More than 1,500 New Yorkers gathered today in Manhattan to mourn the death of a 32 year-old gay man, who was shot down on Friday just blocks away from the historic Stonewall Inn in an apparent act of anti-gay bias.
He'bro Founder Discusses Orthodox Jewish "Ex-Gay" Program
When most people think of so-called “ex-gay” ministries they associate them with socially conservative Christian groups, like Exodus International and People Can Change. The vast majority of these ministries are affiliated with conservative Christianity, but a recent article in Heeb Magazine by He’bro founder Jayson Littman shines a light on JONAH, an “ex-gay” program aimed at Orthodox Jews.
JONAH, which stands for “Jews Offering New Alternatives to Homosexuality,” is a fairly small player in the “ex-gay” world. Jews make up just shy of two percent of the United States’ population and only 10% of American Jews are Orthodox, so the demand for Jewish “ex-gay” programs is very small. In the article, Littman discusses other reasons that Orthodox Jewish “ex-gay” programs are different from their Christian counterparts, differences he experienced firsthand. When Littman started JONAH’s program at the age of 21, it was so small that they could not afford their own retreat space and joined People Can Change’s Journey Into Manhood retreats. There, Littman realized that his desire to change his sexual orientation stemmed from a different place than that of his Christian friends:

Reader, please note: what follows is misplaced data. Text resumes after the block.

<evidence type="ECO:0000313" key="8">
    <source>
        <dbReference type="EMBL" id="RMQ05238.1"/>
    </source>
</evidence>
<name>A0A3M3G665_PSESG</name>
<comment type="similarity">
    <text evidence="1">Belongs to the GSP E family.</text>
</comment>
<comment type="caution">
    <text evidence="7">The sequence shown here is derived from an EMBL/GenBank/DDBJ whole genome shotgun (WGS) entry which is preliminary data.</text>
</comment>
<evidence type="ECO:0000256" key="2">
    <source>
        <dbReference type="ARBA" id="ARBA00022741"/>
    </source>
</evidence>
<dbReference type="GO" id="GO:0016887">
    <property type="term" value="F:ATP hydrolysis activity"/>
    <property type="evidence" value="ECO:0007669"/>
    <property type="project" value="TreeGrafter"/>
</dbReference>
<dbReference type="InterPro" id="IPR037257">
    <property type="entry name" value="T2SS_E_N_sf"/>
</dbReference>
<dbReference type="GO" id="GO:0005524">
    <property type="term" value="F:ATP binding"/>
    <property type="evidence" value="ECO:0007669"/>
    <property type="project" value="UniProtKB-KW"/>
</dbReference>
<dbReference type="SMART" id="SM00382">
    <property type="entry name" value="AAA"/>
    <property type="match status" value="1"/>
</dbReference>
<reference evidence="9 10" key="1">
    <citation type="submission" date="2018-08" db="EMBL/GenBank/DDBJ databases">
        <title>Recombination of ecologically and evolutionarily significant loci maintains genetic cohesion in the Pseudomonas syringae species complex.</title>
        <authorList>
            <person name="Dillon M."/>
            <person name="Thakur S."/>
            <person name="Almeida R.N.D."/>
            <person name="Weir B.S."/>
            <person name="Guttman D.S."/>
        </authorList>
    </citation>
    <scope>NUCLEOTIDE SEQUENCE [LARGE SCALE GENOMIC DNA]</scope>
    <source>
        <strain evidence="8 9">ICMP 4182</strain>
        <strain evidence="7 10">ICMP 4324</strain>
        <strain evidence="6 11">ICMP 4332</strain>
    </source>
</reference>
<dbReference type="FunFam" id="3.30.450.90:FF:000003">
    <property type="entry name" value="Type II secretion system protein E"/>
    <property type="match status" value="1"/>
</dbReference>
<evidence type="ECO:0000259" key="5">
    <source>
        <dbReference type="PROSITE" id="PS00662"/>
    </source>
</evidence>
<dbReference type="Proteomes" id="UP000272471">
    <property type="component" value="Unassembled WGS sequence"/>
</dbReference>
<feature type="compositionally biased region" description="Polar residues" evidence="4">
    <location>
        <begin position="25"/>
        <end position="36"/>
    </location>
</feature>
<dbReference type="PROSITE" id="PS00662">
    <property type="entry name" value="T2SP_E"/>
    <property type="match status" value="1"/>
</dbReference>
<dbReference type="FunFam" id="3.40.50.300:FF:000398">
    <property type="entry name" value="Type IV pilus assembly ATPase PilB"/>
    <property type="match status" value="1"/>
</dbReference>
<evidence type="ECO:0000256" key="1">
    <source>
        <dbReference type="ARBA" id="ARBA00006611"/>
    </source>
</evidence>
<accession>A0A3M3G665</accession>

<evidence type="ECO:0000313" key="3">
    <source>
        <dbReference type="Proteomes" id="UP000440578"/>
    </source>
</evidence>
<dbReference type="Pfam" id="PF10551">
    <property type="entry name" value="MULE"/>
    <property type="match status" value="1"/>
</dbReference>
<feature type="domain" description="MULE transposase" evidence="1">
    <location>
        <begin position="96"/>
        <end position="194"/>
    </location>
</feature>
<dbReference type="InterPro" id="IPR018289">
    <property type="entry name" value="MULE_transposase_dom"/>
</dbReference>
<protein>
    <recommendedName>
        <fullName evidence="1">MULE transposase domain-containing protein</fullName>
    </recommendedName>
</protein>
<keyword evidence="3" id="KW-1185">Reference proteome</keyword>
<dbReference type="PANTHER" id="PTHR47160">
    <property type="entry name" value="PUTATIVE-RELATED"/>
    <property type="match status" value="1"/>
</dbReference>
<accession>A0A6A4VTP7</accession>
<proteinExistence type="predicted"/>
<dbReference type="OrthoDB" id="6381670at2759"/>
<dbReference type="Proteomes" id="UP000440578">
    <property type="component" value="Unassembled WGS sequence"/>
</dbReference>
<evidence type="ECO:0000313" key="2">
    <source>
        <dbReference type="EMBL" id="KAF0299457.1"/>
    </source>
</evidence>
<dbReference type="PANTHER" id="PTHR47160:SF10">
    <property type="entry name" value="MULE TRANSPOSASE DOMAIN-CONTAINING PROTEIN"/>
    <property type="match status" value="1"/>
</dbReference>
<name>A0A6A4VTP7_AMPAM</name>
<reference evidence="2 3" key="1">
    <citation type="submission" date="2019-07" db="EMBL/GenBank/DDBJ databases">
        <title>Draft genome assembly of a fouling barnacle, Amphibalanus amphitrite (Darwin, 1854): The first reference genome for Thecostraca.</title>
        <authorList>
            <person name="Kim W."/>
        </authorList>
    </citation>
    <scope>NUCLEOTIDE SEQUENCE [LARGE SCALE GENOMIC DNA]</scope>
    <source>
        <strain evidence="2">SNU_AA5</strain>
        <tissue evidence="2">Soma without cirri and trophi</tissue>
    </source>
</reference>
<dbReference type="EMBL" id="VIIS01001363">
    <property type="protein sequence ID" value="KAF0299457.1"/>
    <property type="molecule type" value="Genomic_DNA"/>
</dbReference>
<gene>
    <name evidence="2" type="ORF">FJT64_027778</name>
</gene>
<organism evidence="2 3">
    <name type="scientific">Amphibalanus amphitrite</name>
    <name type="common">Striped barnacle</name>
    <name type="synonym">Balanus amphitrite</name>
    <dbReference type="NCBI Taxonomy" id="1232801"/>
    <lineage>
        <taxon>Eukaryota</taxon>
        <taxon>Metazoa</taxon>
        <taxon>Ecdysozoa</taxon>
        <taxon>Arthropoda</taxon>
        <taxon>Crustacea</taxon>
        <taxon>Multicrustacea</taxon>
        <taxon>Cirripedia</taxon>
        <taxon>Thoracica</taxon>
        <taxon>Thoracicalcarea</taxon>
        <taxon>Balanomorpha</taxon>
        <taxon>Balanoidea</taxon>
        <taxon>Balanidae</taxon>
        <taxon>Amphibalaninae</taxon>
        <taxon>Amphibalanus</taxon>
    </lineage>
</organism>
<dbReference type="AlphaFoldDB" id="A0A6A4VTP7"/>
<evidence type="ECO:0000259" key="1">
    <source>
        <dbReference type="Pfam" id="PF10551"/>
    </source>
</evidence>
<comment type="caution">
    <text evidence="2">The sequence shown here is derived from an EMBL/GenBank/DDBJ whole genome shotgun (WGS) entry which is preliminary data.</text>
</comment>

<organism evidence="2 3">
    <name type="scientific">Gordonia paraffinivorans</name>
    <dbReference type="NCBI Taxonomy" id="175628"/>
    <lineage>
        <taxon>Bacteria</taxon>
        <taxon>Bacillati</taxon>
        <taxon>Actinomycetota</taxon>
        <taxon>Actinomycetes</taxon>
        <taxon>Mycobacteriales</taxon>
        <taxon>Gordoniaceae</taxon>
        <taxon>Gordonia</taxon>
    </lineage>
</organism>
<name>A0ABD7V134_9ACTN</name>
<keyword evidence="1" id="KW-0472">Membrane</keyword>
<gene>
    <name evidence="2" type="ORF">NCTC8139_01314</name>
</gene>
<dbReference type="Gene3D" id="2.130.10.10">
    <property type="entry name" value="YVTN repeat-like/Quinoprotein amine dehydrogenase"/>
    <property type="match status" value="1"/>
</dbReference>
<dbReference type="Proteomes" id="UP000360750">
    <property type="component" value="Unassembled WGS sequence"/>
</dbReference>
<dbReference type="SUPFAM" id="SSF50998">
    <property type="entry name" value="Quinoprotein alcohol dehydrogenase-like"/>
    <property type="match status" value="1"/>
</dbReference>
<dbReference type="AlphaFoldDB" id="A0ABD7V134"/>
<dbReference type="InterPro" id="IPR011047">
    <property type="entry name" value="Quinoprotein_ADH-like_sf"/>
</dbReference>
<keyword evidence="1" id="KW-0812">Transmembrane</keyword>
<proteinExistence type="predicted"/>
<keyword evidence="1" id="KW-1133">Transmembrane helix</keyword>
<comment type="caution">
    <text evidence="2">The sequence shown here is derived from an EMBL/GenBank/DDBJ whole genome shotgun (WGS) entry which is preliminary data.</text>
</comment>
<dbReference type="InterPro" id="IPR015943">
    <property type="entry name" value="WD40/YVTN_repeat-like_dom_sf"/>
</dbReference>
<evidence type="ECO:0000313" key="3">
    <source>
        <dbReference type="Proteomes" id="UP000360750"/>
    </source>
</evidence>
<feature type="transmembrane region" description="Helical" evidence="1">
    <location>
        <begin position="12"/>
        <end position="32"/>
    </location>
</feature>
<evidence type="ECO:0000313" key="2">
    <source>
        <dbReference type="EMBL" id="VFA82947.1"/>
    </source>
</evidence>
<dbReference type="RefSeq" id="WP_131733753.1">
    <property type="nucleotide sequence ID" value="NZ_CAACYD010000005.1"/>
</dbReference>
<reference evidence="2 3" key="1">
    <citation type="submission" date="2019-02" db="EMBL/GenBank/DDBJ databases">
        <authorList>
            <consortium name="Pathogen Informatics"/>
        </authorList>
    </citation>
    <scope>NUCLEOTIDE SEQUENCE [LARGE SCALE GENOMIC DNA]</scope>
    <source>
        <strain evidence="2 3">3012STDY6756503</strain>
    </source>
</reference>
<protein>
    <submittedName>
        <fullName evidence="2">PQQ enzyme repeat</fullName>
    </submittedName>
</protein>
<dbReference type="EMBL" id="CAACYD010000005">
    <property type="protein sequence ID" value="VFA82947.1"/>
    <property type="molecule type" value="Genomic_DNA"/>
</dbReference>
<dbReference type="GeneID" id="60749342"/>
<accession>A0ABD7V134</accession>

My Christian brothers idealized the concept of surrendering their feelings to Jesus, while Jews have always instilled the concept of struggling with God and free choice. Christians were motivated to change because if they were gay, they weren’t Christian. Jews were motivated to change because if they were gay, their mothers wouldn’t get grandchildren.
Although People Can Change professes no religious connection, it is clear from Littman’s experience that the vast majority of Journey Into Manhood attendees are Christian and seek to change their sexual orientation because they believe that being gay is in direct conflict with their religious faith.
It took five years of trying to make JONAH’s program work for Littman to realize that it hadn’t. It was, however, the self-confidence he had gained through five years of therapy that allowed him to “proudly come out as a gay man.” Littman’s experience of “ex-gay” programs from an Orthodox Jewish perspective is very different from the portrayals in conservative Christian spheres. Although he ultimately rejected the “transition” that JONAH claims to encourage, Littman believes that the Orthodox Jewish community has taken some steps towards accepting gay and lesbian Jews; acknowledging that one can be both gay/lesbian and an Orthodox Jew is a first step.
After leaving JONAH’s program, Littman founded He’bro, an organization that creates and promotes events aimed at bringing together LGBT Jews at all levels of observance and affiliation. His mission is to “bring his background in Jewish and gay activism together to create a community where LGBT Jews will feel comfortable at any level of involvement.” He’bro events usually center on important Jewish holidays and are tailored to acknowledge the place of LGBT people within the greater Jewish community. JONAH first allowed Littman to see that he could be gay and still be Jewish, but it could not help him live openly as a gay man and an Orthodox Jew. In contrast, He’bro celebrates the LGBT community’s place in Jewish culture.
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